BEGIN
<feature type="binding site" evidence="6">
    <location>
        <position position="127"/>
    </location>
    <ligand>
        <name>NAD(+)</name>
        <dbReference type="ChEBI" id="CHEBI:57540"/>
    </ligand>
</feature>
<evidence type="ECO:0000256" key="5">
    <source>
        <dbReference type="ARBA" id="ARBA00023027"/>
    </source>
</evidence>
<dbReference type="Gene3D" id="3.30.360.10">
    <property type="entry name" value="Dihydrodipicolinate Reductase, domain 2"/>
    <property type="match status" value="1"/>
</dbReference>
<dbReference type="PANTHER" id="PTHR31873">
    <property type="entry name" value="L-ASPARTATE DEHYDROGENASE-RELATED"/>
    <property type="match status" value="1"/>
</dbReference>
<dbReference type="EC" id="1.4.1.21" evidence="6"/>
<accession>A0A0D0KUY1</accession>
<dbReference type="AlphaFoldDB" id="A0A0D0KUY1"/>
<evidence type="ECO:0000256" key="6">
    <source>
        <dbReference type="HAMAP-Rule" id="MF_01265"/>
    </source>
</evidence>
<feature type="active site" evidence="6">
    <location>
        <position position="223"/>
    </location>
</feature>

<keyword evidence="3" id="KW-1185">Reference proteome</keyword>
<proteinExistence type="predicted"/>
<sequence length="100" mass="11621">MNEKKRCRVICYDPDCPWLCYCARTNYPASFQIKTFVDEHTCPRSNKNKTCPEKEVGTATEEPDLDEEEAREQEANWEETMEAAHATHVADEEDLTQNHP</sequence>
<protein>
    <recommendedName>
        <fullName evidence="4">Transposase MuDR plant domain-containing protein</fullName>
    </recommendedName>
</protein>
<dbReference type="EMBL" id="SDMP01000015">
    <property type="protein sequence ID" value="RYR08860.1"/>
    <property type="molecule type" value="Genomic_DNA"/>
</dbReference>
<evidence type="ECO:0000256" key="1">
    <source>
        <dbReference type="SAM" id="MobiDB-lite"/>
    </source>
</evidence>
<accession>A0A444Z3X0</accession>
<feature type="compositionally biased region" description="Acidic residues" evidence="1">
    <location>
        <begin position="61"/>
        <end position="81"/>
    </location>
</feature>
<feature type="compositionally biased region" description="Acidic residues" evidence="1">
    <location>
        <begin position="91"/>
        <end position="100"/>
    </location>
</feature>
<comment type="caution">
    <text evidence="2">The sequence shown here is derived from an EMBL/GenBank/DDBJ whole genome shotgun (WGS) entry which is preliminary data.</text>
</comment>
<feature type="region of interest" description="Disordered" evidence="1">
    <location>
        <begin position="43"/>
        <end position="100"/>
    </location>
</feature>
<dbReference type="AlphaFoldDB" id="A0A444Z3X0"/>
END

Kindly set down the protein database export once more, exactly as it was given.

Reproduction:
<feature type="binding site" evidence="6">
    <location>
        <position position="127"/>
    </location>
    <ligand>
        <name>NAD(+)</name>
        <dbReference type="ChEBI" id="CHEBI:57540"/>
    </ligand>
</feature>
<evidence type="ECO:0000256" key="5">
    <source>
        <dbReference type="ARBA" id="ARBA00023027"/>
    </source>
</evidence>
<dbReference type="Gene3D" id="3.30.360.10">
    <property type="entry name" value="Dihydrodipicolinate Reductase, domain 2"/>
    <property type="match status" value="1"/>
</dbReference>
<dbReference type="PANTHER" id="PTHR31873">
    <property type="entry name" value="L-ASPARTATE DEHYDROGENASE-RELATED"/>
    <property type="match status" value="1"/>
</dbReference>
<dbReference type="EC" id="1.4.1.21" evidence="6"/>
<accession>A0A0D0KUY1</accession>
<dbReference type="AlphaFoldDB" id="A0A0D0KUY1"/>
<evidence type="ECO:0000256" key="6">
    <source>
        <dbReference type="HAMAP-Rule" id="MF_01265"/>
    </source>
</evidence>
<feature type="active site" evidence="6">
    <location>
        <position position="223"/>
    </location>
</feature>

<keyword evidence="3" id="KW-1185">Reference proteome</keyword>
<proteinExistence type="predicted"/>
<sequence length="100" mass="11621">MNEKKRCRVICYDPDCPWLCYCARTNYPASFQIKTFVDEHTCPRSNKNKTCPEKEVGTATEEPDLDEEEAREQEANWEETMEAAHATHVADEEDLTQNHP</sequence>
<protein>
    <recommendedName>
        <fullName evidence="4">Transposase MuDR plant domain-containing protein</fullName>
    </recommendedName>
</protein>
<dbReference type="EMBL" id="SDMP01000015">
    <property type="protein sequence ID" value="RYR08860.1"/>
    <property type="molecule type" value="Genomic_DNA"/>
</dbReference>
<evidence type="ECO:0000256" key="1">
    <source>
        <dbReference type="SAM" id="MobiDB-lite"/>
    </source>
</evidence>
<accession>A0A444Z3X0</accession>
<feature type="compositionally biased region" description="Acidic residues" evidence="1">
    <location>
        <begin position="61"/>
        <end position="81"/>
    </location>
</feature>
<feature type="compositionally biased region" description="Acidic residues" evidence="1">
    <location>
        <begin position="91"/>
        <end position="100"/>
    </location>
</feature>
<comment type="caution">
    <text evidence="2">The sequence shown here is derived from an EMBL/GenBank/DDBJ whole genome shotgun (WGS) entry which is preliminary data.</text>
</comment>
<feature type="region of interest" description="Disordered" evidence="1">
    <location>
        <begin position="43"/>
        <end position="100"/>
    </location>
</feature>
<dbReference type="AlphaFoldDB" id="A0A444Z3X0"/>